Editor's note: Frida Ghitis is a world affairs columnist for the Miami Herald and World Politics Review. A former CNN producer and correspondent, she is the author of "The End of Revolution: A Changing World in the Age of Live Television." Follow her on Twitter @FridaGhitis. The opinions expressed in this commentary are solely those of the author.
(CNN) -- It's a revolutionary decree. In the midst of the fight against Islamist rebels seeking to turn the clock back to the 7th century, a Kurdish region in Syria has just approved a new law ordering equality for women. Take that, ISIS!
The status of women has become one of the ideological battlegrounds in the fierce war between the self-described Islamic State and the Kurdish defenders, who have received air support from the United States. With the defiant decree by the small canton, the Kurds are doubling down, staking out a position as the stalwarts of modernity, not intimidated by opponents whose brutality has caused other armies to flee.
The change is not just symbolic. It is a real transformation in the legal status of women.
The timing of the decree is not accidental, and it is certainly brazen. It is a shot across the ideological bow of Islamists who have made a concerted push to spread their so-called caliphate's views throughout the Muslim world. And it is also a message to the West.
The Kurds are tacitly saying "Look at us. We are the ones who share your ideas about human rights and equality. We are the ones in this many-sided conflict that deserves your support."
The decree was issued by the Jazira district of Syria's Hasakeh province, about 100 miles from the now-legendary town of Kobani, where armed Kurdish men and women are holding their positions, battling to prevent the ultra-radical Islamic State, also known as ISIS, from overrunning their territory.
Kurdish-majority provinces in northern Syria declared self-rule in 2013 as the rest of Syria exploded into civil war. The Kurds, an ethnic Muslim minority spread mostly across Iraq, Syria, Turkey and Iran, have faced repression and have fought for independence.
Although women have been a part of Kurdish fighting forces since long before ISIS swept across Syria and Iraq, women have fought for full equality. In remote, rural areas, conservative practices have remained the norm.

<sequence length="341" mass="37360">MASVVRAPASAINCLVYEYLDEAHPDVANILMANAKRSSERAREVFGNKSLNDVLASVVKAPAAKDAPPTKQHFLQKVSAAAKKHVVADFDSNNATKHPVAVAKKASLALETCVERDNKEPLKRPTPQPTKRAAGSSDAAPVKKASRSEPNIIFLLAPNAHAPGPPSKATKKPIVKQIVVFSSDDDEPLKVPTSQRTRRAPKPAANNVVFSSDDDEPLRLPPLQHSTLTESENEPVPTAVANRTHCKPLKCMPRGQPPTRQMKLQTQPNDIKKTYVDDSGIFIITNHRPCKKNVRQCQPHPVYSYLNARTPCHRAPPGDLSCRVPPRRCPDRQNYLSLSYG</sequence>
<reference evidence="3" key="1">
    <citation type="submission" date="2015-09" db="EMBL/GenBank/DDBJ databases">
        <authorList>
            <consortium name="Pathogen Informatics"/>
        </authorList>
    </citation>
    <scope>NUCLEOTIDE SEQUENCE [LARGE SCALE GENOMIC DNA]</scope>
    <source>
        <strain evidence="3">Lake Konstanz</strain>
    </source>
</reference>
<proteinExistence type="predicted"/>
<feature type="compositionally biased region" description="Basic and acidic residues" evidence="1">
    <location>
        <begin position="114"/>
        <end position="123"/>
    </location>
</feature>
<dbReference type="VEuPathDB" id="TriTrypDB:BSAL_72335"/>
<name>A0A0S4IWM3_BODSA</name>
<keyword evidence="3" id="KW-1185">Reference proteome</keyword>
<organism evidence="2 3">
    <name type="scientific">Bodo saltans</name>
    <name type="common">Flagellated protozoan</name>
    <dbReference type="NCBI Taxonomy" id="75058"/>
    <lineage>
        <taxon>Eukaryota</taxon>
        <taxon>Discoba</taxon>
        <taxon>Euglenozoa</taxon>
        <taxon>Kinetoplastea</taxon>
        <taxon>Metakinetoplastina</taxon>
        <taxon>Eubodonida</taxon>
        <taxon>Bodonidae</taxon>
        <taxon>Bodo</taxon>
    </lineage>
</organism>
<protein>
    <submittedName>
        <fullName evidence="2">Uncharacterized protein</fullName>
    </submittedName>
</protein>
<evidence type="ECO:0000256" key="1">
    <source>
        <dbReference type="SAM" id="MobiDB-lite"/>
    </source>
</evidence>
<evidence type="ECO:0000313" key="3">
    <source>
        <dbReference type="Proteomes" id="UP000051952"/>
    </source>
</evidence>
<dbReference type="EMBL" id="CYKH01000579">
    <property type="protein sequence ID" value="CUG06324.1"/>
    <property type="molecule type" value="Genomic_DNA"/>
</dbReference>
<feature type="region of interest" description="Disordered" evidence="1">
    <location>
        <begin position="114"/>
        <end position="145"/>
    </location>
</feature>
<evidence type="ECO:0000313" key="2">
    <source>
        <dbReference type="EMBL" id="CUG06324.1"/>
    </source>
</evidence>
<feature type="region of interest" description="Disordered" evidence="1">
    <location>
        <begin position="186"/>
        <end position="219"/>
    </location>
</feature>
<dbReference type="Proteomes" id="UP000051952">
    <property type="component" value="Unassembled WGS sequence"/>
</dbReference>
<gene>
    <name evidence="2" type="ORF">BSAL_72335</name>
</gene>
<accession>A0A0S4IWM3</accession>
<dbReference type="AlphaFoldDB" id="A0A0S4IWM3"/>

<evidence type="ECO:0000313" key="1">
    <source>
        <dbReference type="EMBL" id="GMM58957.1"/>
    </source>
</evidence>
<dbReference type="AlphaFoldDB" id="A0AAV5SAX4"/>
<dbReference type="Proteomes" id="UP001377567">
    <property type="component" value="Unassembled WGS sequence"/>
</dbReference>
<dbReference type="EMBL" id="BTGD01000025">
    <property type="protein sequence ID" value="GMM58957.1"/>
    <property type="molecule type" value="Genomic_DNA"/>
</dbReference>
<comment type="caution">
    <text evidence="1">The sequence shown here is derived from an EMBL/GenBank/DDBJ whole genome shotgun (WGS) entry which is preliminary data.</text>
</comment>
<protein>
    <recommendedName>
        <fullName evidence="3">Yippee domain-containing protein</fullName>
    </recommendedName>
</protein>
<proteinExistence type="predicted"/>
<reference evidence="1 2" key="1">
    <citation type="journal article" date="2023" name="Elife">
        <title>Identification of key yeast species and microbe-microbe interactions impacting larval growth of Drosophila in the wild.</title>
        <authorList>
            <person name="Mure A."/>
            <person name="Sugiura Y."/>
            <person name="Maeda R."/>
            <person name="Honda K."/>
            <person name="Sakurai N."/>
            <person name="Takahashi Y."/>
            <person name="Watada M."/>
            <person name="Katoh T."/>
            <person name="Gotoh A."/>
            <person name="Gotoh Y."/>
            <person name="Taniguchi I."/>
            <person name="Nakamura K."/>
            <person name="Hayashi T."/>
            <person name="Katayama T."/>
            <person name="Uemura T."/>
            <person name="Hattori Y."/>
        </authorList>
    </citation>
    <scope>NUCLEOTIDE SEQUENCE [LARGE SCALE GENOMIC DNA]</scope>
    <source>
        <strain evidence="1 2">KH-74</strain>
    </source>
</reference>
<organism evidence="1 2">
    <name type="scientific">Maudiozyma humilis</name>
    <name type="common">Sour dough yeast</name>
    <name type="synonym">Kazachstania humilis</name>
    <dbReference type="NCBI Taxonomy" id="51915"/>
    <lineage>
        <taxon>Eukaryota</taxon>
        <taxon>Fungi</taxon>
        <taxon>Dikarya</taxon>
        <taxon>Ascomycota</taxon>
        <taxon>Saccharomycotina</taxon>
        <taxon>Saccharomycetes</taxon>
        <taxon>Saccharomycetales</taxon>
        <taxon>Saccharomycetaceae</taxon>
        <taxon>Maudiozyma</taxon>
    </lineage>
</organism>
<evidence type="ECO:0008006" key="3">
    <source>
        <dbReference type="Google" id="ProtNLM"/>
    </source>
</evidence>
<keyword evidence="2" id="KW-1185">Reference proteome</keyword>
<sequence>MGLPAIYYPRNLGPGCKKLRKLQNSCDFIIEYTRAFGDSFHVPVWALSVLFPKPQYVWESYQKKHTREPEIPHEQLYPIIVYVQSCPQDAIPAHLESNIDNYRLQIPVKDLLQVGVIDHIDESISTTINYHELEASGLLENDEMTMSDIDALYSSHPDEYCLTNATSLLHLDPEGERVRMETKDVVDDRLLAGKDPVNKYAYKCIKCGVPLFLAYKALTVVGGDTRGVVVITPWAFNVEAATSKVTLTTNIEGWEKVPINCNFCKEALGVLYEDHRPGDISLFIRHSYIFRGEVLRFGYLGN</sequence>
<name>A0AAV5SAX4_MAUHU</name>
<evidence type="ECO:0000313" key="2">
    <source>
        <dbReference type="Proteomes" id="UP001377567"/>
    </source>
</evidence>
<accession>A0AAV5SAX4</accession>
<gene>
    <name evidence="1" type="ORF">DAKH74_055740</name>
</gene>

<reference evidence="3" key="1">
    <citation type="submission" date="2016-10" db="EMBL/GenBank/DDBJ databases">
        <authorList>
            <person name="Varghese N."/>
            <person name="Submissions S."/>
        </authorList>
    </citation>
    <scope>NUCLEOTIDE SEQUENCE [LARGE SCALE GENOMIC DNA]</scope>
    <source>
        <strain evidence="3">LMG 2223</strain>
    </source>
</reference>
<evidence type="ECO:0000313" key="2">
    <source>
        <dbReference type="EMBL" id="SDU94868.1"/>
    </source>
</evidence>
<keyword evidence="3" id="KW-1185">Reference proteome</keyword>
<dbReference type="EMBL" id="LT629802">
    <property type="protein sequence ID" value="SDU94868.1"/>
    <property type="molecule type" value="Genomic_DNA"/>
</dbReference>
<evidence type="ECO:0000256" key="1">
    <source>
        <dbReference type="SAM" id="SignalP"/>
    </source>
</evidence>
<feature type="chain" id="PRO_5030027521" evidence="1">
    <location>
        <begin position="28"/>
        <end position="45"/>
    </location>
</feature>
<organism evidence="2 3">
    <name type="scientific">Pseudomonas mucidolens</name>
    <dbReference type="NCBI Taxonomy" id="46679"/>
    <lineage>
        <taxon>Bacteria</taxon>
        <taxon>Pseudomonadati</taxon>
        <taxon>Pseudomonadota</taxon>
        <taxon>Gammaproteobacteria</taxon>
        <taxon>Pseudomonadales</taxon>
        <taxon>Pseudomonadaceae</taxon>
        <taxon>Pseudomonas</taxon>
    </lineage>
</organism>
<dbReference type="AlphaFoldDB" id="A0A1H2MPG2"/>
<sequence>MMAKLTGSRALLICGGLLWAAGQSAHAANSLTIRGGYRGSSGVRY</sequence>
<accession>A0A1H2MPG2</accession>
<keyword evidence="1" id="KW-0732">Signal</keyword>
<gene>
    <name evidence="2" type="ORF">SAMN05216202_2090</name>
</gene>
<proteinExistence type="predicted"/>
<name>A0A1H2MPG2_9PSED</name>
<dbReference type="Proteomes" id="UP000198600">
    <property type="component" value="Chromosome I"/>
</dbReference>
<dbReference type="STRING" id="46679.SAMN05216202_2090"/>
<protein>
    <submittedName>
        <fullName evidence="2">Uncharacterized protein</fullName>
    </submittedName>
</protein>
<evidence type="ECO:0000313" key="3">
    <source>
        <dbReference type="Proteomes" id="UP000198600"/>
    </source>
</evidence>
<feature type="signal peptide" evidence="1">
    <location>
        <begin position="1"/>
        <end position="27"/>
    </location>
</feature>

But the new rules in the Jazira district call for equal pay and equal inheritance rights. Until now, women were not allowed to inherit. They also declare the testimony of a woman in court equally valuable as that of a man.
In addition, the rule establishes maternity leave for women and, importantly, it mandates that no woman be married without her own consent, and never under the age of 18.
The contrast could not be sharper.
ISIS has engaged in the systematic rape of women, and even young girls have been handed off as "wives" as a reward for militants. The Islamic State has published online articles declares that capturing and selling women as slaves is an acceptable, even beneficial practice.
And while ISIS labels anyone who doesn't share its radical religious interpretation as an infidel or an apostate, subject to execution, the Kurds of Jazira says their rules on full equality will apply to everyone in their ethnically-mixed district.
ISIS already occupies about one-third of Hasakeh, according to the Syrian Observatory for Human Rights. In areas under ISIS rule, women are required to cover completely and may not leave their homes without a male relative.
Still, ISIS, too, claims it empowers women. Like the Kurds, ISIS has also established all-women brigades, complete with weapons. But their role is diametrically different from that of Kurdish women.
The ISIS female brigades serve many purposes. They help undercut the notion that women are less free under their Islamist rule and they help encourage new recruits. They also serve important practical functions. The women's battalions also help in body searches, preventing men dressed as women from moving through checkpoints.
Then there is the more disturbing aspect of the ISIS all-women brigades. They act as the enforcers of the rules that oppress women. They check adherence to the dress code, for example. They are the morality police, and their principal job is to implement the day to day oppression of women. There are reports of armed women stopping girls in the street, quizzing them on their knowledge of Islam and of ISIS rules.
It's a long way from the role of female Kurds fighters, who are an integral part of the military force. In Kobani, about a third of the warriors are women. One of the top commanders is a woman. Their job is to do battle, to defend the city.
To be sure, the Kurds don't have a perfect record on the treatment of women. Honor killings, female genital mutilation and domestic violence have plagued their communities. In the autonomous Kurdish region of northern Iraq, the government has outlawed the practices, but they have proven difficult to eradicate.
Still, the Kurds are comparatively more modern than many of their neighbors. And the pressure from ISIS may just be moving them even farther along the road to equality. For women defending their territory, it is a delightful irony.